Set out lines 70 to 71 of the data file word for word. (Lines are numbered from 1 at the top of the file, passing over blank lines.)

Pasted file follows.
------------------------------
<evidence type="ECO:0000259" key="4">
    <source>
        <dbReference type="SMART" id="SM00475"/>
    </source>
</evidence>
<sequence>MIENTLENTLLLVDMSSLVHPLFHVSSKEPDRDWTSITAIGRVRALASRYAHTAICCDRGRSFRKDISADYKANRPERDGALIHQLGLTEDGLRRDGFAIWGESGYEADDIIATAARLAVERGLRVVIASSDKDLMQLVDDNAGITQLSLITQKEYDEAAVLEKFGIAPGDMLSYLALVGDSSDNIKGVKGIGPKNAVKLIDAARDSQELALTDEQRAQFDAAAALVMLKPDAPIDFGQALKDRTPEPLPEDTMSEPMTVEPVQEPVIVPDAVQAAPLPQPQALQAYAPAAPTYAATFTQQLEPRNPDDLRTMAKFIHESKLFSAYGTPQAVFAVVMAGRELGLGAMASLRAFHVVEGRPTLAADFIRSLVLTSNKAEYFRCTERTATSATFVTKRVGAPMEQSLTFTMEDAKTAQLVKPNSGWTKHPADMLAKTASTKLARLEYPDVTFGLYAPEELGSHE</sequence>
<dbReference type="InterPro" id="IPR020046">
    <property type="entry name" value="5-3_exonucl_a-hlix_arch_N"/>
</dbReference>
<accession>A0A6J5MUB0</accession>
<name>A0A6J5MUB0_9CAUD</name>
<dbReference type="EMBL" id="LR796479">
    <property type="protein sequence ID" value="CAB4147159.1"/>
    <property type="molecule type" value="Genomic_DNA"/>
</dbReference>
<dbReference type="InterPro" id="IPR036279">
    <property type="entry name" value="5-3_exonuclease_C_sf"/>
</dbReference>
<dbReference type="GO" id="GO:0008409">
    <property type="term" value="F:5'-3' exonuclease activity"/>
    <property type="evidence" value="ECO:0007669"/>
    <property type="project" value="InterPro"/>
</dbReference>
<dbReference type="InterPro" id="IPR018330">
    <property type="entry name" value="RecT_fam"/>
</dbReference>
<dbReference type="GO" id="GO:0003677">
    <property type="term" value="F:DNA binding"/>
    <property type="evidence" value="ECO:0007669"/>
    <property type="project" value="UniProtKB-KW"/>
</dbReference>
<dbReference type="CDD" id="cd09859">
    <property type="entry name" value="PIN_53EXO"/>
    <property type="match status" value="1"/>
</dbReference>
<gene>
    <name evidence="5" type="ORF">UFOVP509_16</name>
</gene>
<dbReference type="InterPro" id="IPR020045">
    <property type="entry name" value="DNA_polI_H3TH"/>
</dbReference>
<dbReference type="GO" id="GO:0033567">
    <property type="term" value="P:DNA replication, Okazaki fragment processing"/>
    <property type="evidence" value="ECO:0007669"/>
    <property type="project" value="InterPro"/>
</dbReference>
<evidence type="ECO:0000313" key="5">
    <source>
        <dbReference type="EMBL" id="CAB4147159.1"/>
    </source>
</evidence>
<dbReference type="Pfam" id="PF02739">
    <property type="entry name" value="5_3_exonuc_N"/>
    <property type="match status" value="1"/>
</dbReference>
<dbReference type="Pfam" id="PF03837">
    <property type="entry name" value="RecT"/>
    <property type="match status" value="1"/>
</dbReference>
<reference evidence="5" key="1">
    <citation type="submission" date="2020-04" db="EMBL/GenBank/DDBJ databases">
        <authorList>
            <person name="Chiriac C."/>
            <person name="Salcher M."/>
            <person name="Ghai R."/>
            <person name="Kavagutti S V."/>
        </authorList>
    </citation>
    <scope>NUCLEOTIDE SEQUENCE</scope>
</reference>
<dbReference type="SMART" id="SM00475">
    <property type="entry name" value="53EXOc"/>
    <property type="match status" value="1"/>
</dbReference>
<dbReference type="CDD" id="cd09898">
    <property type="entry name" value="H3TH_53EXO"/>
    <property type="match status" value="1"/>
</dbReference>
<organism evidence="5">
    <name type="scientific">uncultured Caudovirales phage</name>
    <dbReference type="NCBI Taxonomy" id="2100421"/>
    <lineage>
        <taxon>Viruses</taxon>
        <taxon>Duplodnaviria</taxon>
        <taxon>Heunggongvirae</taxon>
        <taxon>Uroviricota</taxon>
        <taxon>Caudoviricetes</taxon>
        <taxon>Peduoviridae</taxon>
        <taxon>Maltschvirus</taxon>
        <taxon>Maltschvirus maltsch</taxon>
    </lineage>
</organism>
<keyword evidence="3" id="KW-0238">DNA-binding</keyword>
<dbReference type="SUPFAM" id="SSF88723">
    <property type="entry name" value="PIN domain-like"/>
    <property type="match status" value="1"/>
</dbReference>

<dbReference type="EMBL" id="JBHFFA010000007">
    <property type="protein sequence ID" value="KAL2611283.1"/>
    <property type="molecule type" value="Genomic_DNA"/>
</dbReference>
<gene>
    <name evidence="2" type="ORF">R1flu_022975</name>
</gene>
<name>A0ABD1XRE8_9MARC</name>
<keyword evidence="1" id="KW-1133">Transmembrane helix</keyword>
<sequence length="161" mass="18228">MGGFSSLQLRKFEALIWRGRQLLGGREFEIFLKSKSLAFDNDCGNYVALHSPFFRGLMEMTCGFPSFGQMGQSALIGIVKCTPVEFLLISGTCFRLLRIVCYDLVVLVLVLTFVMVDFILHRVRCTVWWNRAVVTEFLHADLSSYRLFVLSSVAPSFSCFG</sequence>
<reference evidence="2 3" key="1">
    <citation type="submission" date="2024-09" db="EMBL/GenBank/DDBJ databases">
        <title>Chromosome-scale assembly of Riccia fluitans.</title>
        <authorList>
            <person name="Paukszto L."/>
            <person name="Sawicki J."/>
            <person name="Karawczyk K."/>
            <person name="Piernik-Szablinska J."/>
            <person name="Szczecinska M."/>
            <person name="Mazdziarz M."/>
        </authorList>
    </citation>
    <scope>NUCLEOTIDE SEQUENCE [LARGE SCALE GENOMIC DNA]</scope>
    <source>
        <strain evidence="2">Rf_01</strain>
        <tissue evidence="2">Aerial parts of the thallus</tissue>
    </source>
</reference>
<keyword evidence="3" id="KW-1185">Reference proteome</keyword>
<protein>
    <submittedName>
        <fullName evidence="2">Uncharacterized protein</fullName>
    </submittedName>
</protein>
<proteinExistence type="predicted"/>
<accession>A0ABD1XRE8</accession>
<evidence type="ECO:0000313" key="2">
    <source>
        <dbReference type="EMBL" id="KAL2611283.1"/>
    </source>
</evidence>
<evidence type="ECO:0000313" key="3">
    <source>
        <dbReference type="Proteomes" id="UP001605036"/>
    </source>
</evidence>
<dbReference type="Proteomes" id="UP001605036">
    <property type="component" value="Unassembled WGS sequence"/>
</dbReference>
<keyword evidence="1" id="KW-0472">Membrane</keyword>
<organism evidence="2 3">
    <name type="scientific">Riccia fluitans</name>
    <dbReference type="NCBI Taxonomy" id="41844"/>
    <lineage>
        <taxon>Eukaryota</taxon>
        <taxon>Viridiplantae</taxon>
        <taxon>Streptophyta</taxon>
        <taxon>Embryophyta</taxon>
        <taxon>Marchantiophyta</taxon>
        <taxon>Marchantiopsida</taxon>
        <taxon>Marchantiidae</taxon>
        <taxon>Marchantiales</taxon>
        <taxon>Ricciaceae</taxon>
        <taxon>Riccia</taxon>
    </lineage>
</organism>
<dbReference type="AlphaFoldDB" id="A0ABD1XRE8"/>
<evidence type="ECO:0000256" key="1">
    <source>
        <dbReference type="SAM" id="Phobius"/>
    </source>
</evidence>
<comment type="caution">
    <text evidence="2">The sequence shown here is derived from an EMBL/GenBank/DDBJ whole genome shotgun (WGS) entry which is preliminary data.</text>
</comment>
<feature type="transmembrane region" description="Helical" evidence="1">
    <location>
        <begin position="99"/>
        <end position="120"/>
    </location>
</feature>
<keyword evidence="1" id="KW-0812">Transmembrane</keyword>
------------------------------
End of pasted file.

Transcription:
</reference>
<dbReference type="SMART" id="SM00475">